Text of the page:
What Are The Best Engines VW Has Made?
There are several engines that have won awards over the years and have proven themselves to be reliable examples of excellent engineering. Let’s look at some of them.
1.8T TSI EA888 (Gen 3)
The turbocharged version of the 1.8 is considered to be the best VW engine that was ever made. The E888 was first introduced in 2007 and found its way into several Audi models (the Golf GTI/R, Tiguan, and Passat B6). A year later, the company fashioned a 2.0T variant, slapping it into the Golf MK6 and Audi A4.
VW still uses both the 1.8 TSI engine and its 2.0L variant, now in its third generation, which was introduced in 2014. The third-gen motor initially appeared in the 2014 Jetta and Passat, followed by the 2014 Beetle. This powerplant produces 170 hp and 184 lb-ft of torque at a relatively low rpm of 1500.
What makes the Gen 3 version unique is that it was designed to be lighter, while at the same time being more efficient. VW redesigned the cast iron block with thinner walls, gave the engine new pistons and rings, a new steel crankshaft, and relocated the oil pump. The 16v cylinder head was refashioned to accommodate the water-cooled exhaust manifold. The engine has four valves per cylinder (2 intake and exhaust valves). Combined with the exhaust manifold, hot outward gases stay in check, helping to regulate engine temperature.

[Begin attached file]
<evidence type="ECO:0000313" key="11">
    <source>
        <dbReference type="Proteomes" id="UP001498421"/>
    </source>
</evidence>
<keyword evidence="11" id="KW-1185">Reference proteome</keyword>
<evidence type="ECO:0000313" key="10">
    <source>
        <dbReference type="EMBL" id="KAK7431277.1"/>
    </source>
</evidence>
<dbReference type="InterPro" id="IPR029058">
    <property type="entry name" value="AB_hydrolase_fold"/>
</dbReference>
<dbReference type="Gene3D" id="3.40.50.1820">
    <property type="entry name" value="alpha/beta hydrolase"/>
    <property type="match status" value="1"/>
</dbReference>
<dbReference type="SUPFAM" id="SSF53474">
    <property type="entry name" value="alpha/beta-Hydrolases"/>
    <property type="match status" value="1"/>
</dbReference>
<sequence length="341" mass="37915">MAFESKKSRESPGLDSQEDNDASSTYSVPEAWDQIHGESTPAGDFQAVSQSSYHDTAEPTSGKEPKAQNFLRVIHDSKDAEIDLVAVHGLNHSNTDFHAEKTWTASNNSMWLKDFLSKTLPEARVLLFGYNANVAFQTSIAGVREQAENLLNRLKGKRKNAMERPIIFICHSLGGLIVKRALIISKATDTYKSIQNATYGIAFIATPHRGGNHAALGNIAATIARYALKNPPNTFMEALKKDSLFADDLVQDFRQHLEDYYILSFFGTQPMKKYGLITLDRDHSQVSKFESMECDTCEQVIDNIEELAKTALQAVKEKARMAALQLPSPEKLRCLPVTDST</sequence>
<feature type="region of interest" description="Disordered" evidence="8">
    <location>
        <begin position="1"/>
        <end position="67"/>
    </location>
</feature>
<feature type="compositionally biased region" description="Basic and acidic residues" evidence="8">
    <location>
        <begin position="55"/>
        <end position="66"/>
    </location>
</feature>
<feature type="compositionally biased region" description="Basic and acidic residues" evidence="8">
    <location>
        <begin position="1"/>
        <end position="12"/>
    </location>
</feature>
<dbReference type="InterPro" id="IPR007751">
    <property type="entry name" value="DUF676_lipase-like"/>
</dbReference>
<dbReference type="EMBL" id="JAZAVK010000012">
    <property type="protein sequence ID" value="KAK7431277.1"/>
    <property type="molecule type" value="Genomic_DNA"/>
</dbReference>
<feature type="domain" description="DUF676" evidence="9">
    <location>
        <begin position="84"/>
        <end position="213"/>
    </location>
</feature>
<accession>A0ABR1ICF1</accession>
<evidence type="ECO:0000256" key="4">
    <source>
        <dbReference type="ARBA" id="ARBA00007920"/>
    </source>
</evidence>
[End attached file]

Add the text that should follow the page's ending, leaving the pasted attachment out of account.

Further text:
The engine is a dual injection system that incorporates port MPI and direct fuel injection (one injector is in the port and the other is mounted inside the cylinder’s combustion chamber). The dual injection helps provide additional power when needed, which makes the 1.8 and 2.0T TSI engines very responsive. In addition, the direct injection helped minimize carbon buildup, which had been an issue for the early EA113 engines.
While early 1.8T and 2.0T engines had a reputation for consuming oil, the Gen 3 version mitigates this somewhat (although the timing cover gasket tends to leak). Gen 1 and 2 versions of the EA888 have timing chain pre-tensioners that tend to fail after high mileage, and if left untreated can cause catastrophic damage to the engine. VW changed the pre-tensioners in 2012.
Over the years, the EA888 has encountered some issues. Frequent complaints are ignition coil breakdowns, dirty intake valve carbon buildup, and water pump issues. However, with proper maintenance (the Gen 3 motor takes synthetic oil), owners should reasonably expect the motor to last 200,000 miles.